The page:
Mobile tickets have been causing more and more issues at sports games across the country, so essentially, Panthers fans were frustrated with the new ticket policy at the team’s first preseason home game over the weekend.
During the game on Friday night at Charlotte’s Bank of America stadium, officials were not accepting any paper tickets to embrace the new digital policy. However, many fans faced diffiulties at the gate, since many older people do not understand how to use their phones or access tickets. It also doesn’t help that part of the system was down Friday night. Usually, fans just have to downlaod the Panthers or Ticketmaster app to access tickets, but workers directed fans to access their seats through the web browser instead. Issues still arose as the connection speed was weak.
“The internet is a little rough out here,” fan Ty Allison told WBTV.
Other fans took to social media to express their trouble getting into the stadium:
Just talked to a Panthers fan who struggled to get into the game tonight, the first all-mobile ticket game at BoA. (Which is why the stadium looked like this at kickoff) pic.twitter.com/PMr9NaUmr0
— Tadd Haislop (@TaddHaislop) August 16, 2019
The scanners couldn’t scan phones or paper tickets. We were at the front of the first to go in and it took 20 minutes for the ticket scanner to scan us in after having to get 2 orange shirts and a supervisor to help us.
— Jeffrey Bunker Hill (@Bunkdog) August 16, 2019
Rough night for the Panthers. Off the field, fans couldn’t get tickets online because the site crashed. Then security ran out of bag tags, so @pastorofpain and I missed kickoff standing in line waiting and frying like eggs on the asphalt.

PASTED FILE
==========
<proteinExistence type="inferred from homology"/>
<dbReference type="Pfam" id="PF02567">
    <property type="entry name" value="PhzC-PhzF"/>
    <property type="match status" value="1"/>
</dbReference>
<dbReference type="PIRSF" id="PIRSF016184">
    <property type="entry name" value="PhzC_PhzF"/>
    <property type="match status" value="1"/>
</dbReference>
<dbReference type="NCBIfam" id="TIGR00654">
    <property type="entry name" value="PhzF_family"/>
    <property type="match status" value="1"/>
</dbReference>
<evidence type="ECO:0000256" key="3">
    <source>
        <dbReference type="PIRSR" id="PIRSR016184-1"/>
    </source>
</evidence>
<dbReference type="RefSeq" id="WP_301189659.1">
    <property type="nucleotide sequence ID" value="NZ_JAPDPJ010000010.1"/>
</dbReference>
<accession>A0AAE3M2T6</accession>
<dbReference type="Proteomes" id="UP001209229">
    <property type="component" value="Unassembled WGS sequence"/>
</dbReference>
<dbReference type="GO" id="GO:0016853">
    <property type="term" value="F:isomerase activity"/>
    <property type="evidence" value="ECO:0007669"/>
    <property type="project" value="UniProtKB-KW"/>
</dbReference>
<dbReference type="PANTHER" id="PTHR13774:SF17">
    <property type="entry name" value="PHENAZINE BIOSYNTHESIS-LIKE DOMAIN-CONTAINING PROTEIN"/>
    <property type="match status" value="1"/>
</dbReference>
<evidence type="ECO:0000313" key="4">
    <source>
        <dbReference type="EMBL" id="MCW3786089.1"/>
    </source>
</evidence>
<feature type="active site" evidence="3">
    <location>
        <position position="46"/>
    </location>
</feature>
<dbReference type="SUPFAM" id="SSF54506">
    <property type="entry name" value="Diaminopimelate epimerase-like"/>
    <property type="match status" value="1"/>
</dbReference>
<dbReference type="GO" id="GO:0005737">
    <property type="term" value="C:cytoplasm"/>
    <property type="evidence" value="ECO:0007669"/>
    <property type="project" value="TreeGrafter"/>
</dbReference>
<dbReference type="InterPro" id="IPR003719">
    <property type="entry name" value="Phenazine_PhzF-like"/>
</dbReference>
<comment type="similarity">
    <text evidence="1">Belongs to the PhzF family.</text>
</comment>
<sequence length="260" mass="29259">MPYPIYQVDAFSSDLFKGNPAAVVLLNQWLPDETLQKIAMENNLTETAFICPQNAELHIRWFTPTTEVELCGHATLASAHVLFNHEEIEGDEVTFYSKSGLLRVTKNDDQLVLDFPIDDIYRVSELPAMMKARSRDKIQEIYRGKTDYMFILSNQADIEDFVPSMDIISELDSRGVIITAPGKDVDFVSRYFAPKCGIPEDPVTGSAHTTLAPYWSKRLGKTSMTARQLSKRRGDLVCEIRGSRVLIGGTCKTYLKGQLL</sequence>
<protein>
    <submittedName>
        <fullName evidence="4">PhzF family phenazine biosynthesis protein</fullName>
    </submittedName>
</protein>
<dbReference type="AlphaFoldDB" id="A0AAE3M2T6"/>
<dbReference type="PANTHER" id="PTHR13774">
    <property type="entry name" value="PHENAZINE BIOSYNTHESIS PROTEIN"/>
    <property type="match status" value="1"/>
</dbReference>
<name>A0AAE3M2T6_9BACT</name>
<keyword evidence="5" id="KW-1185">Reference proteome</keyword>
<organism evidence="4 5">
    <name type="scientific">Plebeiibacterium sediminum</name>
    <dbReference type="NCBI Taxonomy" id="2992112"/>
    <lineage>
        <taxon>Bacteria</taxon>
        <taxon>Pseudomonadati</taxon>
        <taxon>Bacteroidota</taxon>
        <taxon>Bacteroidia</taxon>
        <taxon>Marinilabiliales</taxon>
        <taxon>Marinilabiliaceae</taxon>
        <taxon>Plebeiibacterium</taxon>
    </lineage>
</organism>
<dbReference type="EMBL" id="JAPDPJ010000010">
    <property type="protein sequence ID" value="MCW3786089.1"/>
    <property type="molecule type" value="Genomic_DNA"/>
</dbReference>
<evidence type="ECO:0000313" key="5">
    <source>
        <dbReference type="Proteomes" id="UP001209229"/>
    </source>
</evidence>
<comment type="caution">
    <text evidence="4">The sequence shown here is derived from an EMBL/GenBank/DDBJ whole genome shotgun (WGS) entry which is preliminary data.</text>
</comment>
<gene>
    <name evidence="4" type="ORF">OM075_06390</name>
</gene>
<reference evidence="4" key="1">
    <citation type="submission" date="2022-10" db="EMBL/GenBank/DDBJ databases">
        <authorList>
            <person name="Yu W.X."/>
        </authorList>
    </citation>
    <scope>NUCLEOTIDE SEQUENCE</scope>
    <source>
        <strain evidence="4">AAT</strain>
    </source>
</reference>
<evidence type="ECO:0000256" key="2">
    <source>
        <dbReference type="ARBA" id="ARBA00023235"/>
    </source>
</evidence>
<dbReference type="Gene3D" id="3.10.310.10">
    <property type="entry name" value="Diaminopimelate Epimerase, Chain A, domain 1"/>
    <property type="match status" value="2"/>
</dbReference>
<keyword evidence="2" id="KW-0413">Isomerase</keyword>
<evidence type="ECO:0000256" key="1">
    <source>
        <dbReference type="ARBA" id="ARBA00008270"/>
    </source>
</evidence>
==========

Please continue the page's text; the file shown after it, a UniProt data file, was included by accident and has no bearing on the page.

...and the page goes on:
Let’s just try it again next week
— Kyle Bailey (@KyleBaileyWFNZ) August 17, 2019
System down and can’t receive transferred tickets. Gonna let everyone in for the bills preseason?
— Dylan Williams (@dylwilliams12) August 16, 2019
— Brandon Temple (@brandontunc) August 16, 2019
The Panthers, alike various other NFL, MLB, and NHL teams, have gone completely digital. This isn’t the first time fans have been annoyed with the process – many fans had issues with the Browns Mobile App during the team’s preseason game earlier this month, causing them to miss kick-off. The switch to mobile-only ticketing is an attempt to prevent fraud and make it harder to sell fake tickets, while also allowing faster entry into venues. Nonetheless, at nearly every game or concert venue, people are complaining about mobile tickets after their phone dies, connection is weak, or tickets won’t load.
A report from ThreatPost shows that e-tickets aren’t actually always as safe as they seem. Researchers from Wandera found that check-in links being sent by British Airlines were reportedly unencrypted, putting thousands of passengers’ personal information at risk. About 2.5 million connections were made over the past six months meaning that anyone on the same public Wi-Fi could access the link request and use it as their own. This simply poses that question: how safe are e-tickets?
It seems like sometimes, the hassle and risk does not quite equal simplicity.